It’s impossible not to see how consumers have felt the pressure of the 2020 pandemic. People have faced job losses, extended furlough, or enforced remote work while also managing homeschooling and the social (and psychological) impact of lockdown. Then there were those on the front lines: key workers struggling to do their jobs while COVID-19 ran rampant, infection and hospitalizations spiked, and numbers got worse and worse.

Yet it became apparent that consumers have reacted to the financial and healthcare pressures in very different ways. To understand what was going on, we developed a simple segmentation that contrasts consumer reactions to the healthcare and financial risks they have faced.

Base: 1,118 UK online adults (16-plus years old). [Note: Percentages may not total 100 due to rounding.]
Source: Forrester Analytics Consumer Technographics® COVID-19 Survey (Wave 1), 2020


It’s easy to fall into the trap of looking at this segmentation and assuming that customers classified as Strained and Cocooned — those who rate high on the healthcare risk axis — are the most likely to be vulnerable to pressure. But it’s not quite that clear-cut. If you look at these behaviours through the lens of maintaining and promoting mental health, you see that:

  • Strained consumers feel the pressure of doing things. In the UK, some 37% of consumers are “Strained” — they are fearful about protecting their physical and financial well-being and have little to no appetite to take any risk associated with resuming their pre-pandemic behaviours. Instead, they are the most worried that businesses aren’t taking the correct precautions, are failing to protect employees, and are opening too soon.
  • Poised customers feel the frustration of not doing things. Poised consumers who feel the least threatened by potential risks to their physical health and financial well-being are ready and willing to spend money on their favourite experiences again. These eager consumers are strongly optimistic about an economic, social, and cultural rebound and feel that businesses are taking too long to reopen. They are potentially frustrated by lockdowns, anxious to get back to normal, and missing the social contact that going to work, the gym, or the pub brings.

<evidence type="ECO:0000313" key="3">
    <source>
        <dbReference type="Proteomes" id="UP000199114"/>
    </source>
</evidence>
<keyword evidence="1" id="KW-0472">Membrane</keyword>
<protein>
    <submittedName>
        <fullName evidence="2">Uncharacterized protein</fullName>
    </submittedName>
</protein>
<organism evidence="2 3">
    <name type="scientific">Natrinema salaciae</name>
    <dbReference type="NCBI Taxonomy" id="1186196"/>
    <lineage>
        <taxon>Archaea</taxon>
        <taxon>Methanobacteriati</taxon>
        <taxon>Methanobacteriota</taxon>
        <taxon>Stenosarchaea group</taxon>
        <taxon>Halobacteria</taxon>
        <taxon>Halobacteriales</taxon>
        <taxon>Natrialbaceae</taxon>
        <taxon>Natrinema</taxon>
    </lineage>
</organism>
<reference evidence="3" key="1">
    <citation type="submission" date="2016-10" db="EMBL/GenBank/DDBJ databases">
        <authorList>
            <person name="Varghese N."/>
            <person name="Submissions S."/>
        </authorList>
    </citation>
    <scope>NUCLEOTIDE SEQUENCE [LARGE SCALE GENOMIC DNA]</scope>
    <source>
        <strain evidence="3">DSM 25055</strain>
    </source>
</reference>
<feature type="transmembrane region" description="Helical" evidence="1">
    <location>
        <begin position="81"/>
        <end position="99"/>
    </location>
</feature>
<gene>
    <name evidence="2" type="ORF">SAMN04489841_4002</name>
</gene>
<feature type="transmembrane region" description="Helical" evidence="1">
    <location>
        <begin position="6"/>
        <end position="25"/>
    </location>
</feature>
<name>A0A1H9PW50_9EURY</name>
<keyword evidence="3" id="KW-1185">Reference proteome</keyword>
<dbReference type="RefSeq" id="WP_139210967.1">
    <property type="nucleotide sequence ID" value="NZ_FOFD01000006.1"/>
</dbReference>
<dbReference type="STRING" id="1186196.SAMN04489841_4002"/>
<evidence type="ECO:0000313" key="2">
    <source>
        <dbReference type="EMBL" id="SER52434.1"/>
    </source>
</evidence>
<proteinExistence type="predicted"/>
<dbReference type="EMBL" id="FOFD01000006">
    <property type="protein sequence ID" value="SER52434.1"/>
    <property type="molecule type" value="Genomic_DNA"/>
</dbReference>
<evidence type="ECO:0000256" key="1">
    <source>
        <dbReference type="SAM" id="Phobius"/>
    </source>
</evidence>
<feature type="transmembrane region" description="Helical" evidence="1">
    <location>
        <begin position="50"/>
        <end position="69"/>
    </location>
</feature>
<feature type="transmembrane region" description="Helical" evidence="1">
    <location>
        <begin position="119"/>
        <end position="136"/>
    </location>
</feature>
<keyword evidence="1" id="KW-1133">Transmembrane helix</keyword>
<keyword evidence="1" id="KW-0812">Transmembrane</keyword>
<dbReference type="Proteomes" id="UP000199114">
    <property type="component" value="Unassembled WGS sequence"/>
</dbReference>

Customer Experience Leaders Play A Pivotal Role In Easing Their Customers’ Anxieties

As we move into this next phase of the pandemic, which will hopefully bring economic recovery and a return to a life that looks more like something we recognise, customer experience leaders must play a key role in helping their firms engage with customers in a way that makes them feel safe, secure, and free from risk but that also unlocks the kind of experiences they want. To navigate this:

  • Understand the emotional highs and lows of your customers’ journeys. This means we need to understand how to design for emotion and customer need, which will potentially continue to shift as consumers change how they think and feel about different activities post-pandemic. First, we need to go beyond just equating emotion with need and instead create experiences that maintain an optimal ratio of positive to negative emotions to shape memory. Second, we need to understand the emotional makeup of journeys — the baseline, curve, and punch. Essentially, how do customers arrive at our door, how do we make them feel, and how long after we think the journey is complete does the emotional afterglow last?
  • Act with empathy. Firms that demonstrate empathy toward customers in a crisis open the door to establishing the meaningful consumer relationships that are critical to long-lasting trust and loyalty. You won’t win these relationships accidentally. Working from a place of empathy, firms cultivate trust and loyalty by showing genuine care for customers and employees and by doing what they promise. For example, Sainsbury’s has refitted stores with Perspex safety screens and is promoting in-store, contactless self-checkout services. Admiral focused its pandemic email communications on informing millions of customers that they would receive a £25 “stay at home” car insurance refund.
  • Optimise customer journeys to reduce the perceived risks. Journeys are your customers’ lived realities, and consistently delivering on the promises you make underpins customer trust. For your Cocooned customers, focus on the e-commerce delivery journey and ensure that delivery staff know what precautions to take to make customers feel safe. Help your Poised customers get back to normal while maintaining safety protocols such as social distancing to keep people safe. Your journey maps should include the emotional arc of both customers and employees. Most don’t. So now is the time to go back over them and understand where you build or erode trust.

Access our complimentary on-demand webinar on how to map out journeys to help your customers and employees during the pandemic crisis and beyond. Watch here: Virtual Customer Journey Mapping.